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Bernard Bach

Bernard Bach, former EMBL Administrative Director, has passed away

It is with great sadness that we share the news that EMBL alumnus, Prof. Bernard Bach, passed away on 8 June 2017 at the age of 81. Bernard was Administrative Director at EMBL Heidelberg from 1975 to 1978, and worked closely with Sir John Kendrew, EMBL’s first Director General. Bernard supervised the building of facilities at EMBL Heidelberg and the installation of the first scientific equipment. He also worked to launch EMBL’s other European sites, most notably EMBL Grenoble. Bernard was a staunch European – fluent in English and German – and supporter of international scientific partnerships throughout his career.

After leaving Heidelberg, Bernard held various positions in the French educational system, most notably as Head of his alma mater, the University of Nancy, and as a regional education representative (recteur) in Limoges from 1986 to 1988. Bernard also put his Heidelberg experience to good use as Director of Administration at the European Synchrotron Radiation Facility in Grenoble where he again supervised the construction and installation of laboratories from 1988 to 1993. Bernard served as Scientific Attaché at the French Embassy in Ottawa, Canada until 1997 before ending his career back at the University of Nancy as a Professor.

Tribute from Andrew Miller

I joined EMBL as Head of the Grenoble Outstation in 1975. Bernard Bach joined about the same time and his was a highly positive appointment. His being French was a huge advantage for us in Grenoble as he was familiar with how things were done there. He gave wise advice, not only about what to do, but even more important, what not to say or do.  Furthermore he, very helpfully, introduced us to the best restaurants around Grenoble and to his favourite wines.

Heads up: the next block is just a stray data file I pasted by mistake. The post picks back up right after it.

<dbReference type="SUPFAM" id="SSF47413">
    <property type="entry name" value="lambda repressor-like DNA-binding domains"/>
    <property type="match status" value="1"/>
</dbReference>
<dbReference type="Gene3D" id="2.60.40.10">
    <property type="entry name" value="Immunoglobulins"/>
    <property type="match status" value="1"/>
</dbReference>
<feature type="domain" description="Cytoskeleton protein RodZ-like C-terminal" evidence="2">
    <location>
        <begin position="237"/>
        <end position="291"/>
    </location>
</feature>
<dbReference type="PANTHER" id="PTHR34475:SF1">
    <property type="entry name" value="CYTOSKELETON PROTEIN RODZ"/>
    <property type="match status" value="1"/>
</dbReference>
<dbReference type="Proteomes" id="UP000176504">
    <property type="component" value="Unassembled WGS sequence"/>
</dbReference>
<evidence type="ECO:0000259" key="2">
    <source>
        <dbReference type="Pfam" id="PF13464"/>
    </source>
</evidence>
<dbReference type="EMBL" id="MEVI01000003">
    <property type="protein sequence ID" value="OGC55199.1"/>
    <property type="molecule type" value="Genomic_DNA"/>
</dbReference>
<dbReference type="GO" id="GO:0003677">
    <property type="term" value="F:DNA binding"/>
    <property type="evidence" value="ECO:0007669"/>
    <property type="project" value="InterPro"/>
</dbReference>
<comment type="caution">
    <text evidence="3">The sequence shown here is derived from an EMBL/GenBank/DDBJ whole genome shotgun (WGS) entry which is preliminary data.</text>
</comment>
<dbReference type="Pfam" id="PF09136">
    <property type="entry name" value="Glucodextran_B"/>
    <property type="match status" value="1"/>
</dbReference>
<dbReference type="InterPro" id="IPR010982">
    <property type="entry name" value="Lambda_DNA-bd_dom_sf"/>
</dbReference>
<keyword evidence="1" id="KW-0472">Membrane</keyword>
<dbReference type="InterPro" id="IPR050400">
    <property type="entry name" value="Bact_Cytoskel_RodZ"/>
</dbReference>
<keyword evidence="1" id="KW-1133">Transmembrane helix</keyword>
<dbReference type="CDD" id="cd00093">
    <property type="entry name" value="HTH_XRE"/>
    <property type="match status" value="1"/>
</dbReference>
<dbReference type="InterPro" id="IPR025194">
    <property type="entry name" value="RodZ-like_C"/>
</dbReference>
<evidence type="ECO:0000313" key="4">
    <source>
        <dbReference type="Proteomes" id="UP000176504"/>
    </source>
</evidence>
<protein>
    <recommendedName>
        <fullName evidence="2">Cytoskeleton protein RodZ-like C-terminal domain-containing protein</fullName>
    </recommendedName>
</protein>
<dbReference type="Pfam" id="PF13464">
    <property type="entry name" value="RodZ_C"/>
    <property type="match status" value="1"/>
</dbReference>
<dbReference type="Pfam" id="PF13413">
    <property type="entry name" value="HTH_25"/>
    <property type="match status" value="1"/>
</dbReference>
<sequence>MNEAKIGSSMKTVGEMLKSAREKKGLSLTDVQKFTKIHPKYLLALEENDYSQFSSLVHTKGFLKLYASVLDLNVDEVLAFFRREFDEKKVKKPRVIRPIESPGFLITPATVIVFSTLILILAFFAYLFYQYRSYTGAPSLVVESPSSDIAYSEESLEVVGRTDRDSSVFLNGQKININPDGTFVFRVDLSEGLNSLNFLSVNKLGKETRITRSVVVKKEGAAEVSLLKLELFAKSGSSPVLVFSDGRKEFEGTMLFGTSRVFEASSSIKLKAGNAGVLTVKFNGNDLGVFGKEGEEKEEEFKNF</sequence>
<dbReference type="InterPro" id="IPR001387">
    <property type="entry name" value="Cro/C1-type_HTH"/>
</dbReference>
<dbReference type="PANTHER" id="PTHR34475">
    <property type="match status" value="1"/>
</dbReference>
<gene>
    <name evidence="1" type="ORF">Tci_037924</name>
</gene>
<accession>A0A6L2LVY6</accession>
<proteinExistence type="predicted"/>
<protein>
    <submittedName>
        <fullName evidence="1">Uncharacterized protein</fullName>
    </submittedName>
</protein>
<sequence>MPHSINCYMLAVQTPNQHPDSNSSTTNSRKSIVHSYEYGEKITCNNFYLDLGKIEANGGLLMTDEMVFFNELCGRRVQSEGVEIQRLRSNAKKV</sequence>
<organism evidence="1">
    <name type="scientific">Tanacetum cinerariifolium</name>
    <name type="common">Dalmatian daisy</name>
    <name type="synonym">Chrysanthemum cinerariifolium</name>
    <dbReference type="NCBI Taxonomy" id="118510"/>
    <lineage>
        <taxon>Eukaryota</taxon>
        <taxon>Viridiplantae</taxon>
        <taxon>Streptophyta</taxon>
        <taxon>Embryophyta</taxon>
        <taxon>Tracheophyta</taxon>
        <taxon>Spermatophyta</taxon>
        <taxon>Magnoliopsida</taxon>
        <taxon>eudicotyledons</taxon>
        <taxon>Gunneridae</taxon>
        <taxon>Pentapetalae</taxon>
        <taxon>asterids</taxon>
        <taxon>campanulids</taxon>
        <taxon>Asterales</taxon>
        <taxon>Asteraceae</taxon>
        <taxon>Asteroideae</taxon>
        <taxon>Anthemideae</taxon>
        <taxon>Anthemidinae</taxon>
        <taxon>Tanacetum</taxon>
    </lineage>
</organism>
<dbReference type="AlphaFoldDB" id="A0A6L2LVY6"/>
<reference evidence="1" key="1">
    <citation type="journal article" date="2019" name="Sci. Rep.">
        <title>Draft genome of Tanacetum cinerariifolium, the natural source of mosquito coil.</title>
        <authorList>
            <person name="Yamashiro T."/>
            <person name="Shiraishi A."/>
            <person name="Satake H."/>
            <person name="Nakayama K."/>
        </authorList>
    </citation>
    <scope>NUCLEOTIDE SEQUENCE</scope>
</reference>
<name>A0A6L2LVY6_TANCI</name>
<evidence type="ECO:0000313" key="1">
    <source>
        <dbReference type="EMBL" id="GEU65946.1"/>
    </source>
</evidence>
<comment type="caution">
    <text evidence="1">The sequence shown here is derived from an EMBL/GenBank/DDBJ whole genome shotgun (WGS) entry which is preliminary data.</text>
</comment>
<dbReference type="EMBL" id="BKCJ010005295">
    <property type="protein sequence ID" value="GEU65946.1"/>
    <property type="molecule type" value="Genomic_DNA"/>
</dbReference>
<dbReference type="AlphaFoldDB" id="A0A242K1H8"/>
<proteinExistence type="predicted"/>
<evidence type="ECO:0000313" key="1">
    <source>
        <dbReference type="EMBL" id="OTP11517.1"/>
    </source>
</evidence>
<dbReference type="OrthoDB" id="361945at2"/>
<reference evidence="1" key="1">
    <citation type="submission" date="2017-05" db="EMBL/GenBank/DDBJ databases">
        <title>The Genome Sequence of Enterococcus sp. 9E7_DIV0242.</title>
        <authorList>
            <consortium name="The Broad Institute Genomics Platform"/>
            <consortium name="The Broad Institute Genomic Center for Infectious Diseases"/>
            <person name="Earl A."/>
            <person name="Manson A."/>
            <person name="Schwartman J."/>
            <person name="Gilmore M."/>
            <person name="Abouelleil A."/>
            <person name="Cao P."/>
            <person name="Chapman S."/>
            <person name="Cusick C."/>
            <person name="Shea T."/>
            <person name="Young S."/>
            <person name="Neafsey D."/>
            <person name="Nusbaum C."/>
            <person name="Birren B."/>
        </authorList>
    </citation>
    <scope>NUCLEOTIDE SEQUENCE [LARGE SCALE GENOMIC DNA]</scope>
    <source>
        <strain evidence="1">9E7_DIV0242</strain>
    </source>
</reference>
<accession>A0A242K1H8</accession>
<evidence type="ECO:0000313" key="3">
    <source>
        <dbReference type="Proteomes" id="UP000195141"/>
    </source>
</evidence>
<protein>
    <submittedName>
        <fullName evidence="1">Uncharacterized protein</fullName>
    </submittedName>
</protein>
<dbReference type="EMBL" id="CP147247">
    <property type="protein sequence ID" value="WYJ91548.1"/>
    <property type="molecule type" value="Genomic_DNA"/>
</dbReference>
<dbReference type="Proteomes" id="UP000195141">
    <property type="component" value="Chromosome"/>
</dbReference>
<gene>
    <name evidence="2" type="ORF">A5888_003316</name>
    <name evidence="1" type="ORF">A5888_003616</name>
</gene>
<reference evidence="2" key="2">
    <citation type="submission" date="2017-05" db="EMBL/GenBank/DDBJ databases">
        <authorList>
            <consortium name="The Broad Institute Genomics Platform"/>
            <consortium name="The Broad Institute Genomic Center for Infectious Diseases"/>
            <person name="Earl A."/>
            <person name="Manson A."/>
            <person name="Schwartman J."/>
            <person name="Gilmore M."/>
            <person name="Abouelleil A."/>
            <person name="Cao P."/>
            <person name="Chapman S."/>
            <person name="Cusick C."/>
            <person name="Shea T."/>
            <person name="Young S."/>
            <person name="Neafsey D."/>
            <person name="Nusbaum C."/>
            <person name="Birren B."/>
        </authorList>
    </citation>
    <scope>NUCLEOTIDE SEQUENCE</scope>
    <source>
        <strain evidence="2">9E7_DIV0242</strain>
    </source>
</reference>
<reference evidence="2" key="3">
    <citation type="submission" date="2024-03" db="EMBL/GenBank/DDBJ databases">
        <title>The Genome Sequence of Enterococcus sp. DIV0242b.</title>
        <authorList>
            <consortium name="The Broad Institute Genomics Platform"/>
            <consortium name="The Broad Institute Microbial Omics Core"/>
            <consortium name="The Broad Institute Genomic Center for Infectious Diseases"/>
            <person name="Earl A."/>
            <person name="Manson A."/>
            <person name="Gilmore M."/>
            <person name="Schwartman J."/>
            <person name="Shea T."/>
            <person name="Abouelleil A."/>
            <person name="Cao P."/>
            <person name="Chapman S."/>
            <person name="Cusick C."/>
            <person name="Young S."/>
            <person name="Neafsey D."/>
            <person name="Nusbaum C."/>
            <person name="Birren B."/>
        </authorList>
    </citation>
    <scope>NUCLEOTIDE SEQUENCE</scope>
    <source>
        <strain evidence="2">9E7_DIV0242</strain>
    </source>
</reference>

Bernard set about putting the Administration of EMBL on a solid footing – personnel, procurement, finance. He had a good sense of humour which I appreciated. In a conversation I happened to say ‘I am not French of course’ to which he immediately responded ‘Well, we cannot all be perfect’. This approach did not suit everybody but he and I became good friends.

He was invaluable in making good contacts not only with the people at ILL, but also with the Directorate of CENG, who were our ‘locateur’. One tricky point was that CENG had strict security rules and required identification details on all who entered the site. EMBL aimed at an ‘open’ site.  A problem arose because the EMBL rented building was inside the CENG security fence which separated us from ILL where the visiting scientists needed to go to carry out experiments with neutrons. It took even Bernard some time to negotiate permission for the scientists to be able to obtain access to a key to a padlocked gate in the security fence – la petite Porte – from EMBL where they prepared their biological specimens – ribosomes, viruses etc. – to the ILL, but eventually he won an agreement which fitted with CENG security. Being French, Bernard was happy to make reasonably frequent visits from Heidelberg to us in Grenoble, so we got to know each other quite well.

My second job in Grenoble was as a Director of Research from Day 1 of ESRF in 1986. The first Director of Administration was Nick Lawrence with whom I got on very well. When Nick left, he was replaced by Bernard Bach and he and I happily renewed our relationship as colleagues for several years. Obviously, the X-rays produced by ESRF were highly relevant to the structural biologists at EMBL, so Bernard’s previous knowledge of EMBL and ILL proved useful in fostering interactions between the three European facilities.